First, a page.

With a strong background in the onion industry, Jon Meyer brings experience in packing and relationships growers and packers in Michigan to his new position on Aug. 1 as director of sales for Market Brothers.
“I was born and raised in Hudsonville, MI, were I currently live,” Jon told OnionBusiness.com recently. “I graduated from Hudsonville High School and went to Careerline Tech Center, graduating from its marketing program.”
After studying marketing, Jon spent seven years in real estate before starting his career in the produce industry.
“I worked for my family’s business, Bosgraaf Sales Co., for 11 years,” he said. “We owned a onion packing facility where we would pack onions year round. From August to March we packed Michigan onions, and when they finished, we bought onions from New Mexico, Texas, California, Idaho-Oregon and Washington. They were shipped in bulk, and we repacked them.”
That experience meshes perfectly with Market Brothers, a year-round produce distribution company started in May 2014 with a primary focus on onions.
Based out of Mansfield, OH, Market Brothers has strong grower-shipper relationships “in all the major onion production areas,” Jon said. The company specializes in bulk and retail packed onions, selling domestic conventionals and organics. In addition to its distribution services, Market Brothers also has an in-house truck brokerage for the company’s truckload orders, he said.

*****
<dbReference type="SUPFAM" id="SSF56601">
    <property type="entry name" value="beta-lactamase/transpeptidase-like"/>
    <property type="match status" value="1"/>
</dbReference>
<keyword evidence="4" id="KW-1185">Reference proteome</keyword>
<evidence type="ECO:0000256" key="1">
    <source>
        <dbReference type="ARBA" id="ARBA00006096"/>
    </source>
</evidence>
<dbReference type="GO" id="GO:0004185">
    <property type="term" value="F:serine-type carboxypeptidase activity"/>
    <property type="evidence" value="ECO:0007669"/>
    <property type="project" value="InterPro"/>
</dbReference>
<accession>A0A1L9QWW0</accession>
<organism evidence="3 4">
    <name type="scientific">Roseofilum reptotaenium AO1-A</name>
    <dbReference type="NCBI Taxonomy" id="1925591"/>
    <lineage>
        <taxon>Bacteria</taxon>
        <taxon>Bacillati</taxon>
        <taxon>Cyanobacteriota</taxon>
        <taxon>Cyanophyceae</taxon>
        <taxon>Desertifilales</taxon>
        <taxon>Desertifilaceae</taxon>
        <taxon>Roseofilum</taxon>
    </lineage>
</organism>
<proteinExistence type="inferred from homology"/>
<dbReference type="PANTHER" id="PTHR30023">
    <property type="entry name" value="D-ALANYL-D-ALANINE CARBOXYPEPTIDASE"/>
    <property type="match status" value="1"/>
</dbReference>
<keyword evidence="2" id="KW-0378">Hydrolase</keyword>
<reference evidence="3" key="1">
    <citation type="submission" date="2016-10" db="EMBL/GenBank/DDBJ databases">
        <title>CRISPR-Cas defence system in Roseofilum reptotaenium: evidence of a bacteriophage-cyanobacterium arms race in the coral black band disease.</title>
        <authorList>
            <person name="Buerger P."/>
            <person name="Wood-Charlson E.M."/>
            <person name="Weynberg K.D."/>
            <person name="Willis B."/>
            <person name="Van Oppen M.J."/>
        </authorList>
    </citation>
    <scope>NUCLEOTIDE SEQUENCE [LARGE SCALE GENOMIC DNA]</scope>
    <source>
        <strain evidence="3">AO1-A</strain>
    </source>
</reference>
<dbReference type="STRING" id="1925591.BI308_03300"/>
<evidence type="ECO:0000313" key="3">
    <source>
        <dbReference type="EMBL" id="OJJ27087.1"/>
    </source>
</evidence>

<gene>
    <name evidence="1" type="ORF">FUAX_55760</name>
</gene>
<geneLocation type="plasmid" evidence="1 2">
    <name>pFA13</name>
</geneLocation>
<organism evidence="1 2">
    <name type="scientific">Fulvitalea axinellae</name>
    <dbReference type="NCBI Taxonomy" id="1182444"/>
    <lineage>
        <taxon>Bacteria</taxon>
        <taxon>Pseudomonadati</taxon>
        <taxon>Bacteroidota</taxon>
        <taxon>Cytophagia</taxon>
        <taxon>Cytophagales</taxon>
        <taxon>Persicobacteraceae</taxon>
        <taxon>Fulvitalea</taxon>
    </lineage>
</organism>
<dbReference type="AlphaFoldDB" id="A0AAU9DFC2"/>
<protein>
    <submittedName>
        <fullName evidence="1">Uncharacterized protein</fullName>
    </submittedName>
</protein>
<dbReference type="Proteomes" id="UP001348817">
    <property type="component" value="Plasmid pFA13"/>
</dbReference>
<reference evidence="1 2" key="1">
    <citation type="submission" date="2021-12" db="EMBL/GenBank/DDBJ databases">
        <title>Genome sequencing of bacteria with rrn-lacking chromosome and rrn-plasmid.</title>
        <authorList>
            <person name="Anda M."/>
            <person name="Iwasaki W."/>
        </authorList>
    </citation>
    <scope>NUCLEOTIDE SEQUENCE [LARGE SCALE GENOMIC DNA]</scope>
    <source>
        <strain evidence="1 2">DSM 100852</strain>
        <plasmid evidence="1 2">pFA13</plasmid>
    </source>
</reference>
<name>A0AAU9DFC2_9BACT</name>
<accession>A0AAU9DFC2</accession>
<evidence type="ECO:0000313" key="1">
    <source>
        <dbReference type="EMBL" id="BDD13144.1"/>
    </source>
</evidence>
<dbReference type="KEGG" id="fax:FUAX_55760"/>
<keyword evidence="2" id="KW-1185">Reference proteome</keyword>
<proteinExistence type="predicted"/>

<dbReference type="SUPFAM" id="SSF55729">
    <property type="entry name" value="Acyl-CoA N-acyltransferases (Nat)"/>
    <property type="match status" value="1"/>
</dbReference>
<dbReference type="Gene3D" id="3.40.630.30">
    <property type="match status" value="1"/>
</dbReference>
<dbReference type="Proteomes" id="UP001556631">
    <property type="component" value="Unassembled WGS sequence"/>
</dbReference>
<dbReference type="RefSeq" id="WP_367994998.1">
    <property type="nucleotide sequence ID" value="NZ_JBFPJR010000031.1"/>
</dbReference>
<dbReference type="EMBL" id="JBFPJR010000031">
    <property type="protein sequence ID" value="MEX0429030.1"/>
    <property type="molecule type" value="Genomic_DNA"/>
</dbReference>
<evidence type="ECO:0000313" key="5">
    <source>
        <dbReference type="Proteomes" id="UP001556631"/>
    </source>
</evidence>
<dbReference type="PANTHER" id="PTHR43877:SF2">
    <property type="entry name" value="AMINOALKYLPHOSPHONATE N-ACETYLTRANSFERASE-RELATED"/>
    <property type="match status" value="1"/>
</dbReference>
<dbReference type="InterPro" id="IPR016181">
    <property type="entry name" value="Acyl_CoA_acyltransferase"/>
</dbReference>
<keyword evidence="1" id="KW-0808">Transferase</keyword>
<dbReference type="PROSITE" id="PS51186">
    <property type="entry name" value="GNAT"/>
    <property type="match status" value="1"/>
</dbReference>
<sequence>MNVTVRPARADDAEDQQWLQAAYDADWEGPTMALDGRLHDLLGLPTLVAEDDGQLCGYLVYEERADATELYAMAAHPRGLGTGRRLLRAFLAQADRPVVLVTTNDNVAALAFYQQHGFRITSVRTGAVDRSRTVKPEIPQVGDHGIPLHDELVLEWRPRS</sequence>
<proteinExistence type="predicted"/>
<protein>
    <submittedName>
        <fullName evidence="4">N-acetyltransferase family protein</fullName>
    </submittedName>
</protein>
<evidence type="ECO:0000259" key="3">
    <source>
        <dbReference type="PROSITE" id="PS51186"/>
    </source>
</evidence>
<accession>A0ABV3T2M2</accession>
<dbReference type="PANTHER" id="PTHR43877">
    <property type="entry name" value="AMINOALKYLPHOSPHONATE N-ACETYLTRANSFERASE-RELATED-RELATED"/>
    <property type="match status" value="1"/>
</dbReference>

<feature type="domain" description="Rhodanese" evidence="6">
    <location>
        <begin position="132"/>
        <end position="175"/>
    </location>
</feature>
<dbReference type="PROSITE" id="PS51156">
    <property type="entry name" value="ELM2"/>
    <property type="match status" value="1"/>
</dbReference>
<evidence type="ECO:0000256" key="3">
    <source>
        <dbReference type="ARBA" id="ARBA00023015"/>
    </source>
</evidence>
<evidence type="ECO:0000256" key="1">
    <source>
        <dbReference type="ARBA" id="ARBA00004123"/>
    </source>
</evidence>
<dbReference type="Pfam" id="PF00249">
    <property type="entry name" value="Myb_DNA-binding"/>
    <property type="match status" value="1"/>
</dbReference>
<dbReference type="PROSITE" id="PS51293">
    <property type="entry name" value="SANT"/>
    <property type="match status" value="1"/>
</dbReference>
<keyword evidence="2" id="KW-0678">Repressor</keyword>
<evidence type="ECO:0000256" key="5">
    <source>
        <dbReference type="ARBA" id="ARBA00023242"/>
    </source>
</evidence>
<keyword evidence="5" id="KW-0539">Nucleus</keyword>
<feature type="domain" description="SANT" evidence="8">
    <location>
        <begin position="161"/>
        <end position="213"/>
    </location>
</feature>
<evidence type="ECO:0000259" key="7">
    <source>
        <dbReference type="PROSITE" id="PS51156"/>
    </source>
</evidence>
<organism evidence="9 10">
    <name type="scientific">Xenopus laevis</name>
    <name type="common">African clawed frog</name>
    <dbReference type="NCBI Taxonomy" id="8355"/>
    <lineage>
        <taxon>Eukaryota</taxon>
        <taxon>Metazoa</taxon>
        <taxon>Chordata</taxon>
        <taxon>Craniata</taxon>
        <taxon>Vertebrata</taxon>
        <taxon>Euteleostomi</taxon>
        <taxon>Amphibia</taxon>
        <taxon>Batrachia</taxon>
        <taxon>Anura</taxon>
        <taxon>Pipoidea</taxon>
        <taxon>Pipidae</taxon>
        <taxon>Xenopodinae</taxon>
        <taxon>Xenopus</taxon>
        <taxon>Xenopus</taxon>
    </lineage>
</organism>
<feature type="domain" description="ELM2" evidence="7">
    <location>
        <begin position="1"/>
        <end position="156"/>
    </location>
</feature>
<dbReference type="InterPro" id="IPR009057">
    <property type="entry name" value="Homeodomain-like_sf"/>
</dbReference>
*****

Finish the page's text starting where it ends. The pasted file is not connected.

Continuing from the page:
Market Brothers is owned by Nick Durchik , whose expertise is in sales, new business development, grower relationships and logistics, and Scott Drozda, company CFO and head of technology.
Meyer said his goal is to “bring my years of knowledge to the company and help them grow into a larger company.” To that end, he said he will help with market conditions and also bring his already strong relationships within the Michigan onion industry to the table.
Noting changes in the industry over the years, Meyer said it is harder for farmers to make money in the state of Michigan. “There are more and more who have decided to stop growing onions due to rising farming cost,” he said. “There also changes in the packing industry,” he said, citing photo technology and state-of-the-art grading lines that can detect problems with onions “we couldn’t see before.”
Looking ahead, Meyer said, “The industry has been shrinking in most areas other than the Northwest. I expect that to continue at a slow pace unless things start to change and farms can begin to be profitable again.”
Jon and his wife Katie have been married for seven years and welcomed their son, Brayden Michael, on March 20.
Away from work, he said he loves spending time in the outdoors with his family. “I love fishing, boating and golfing,” he said.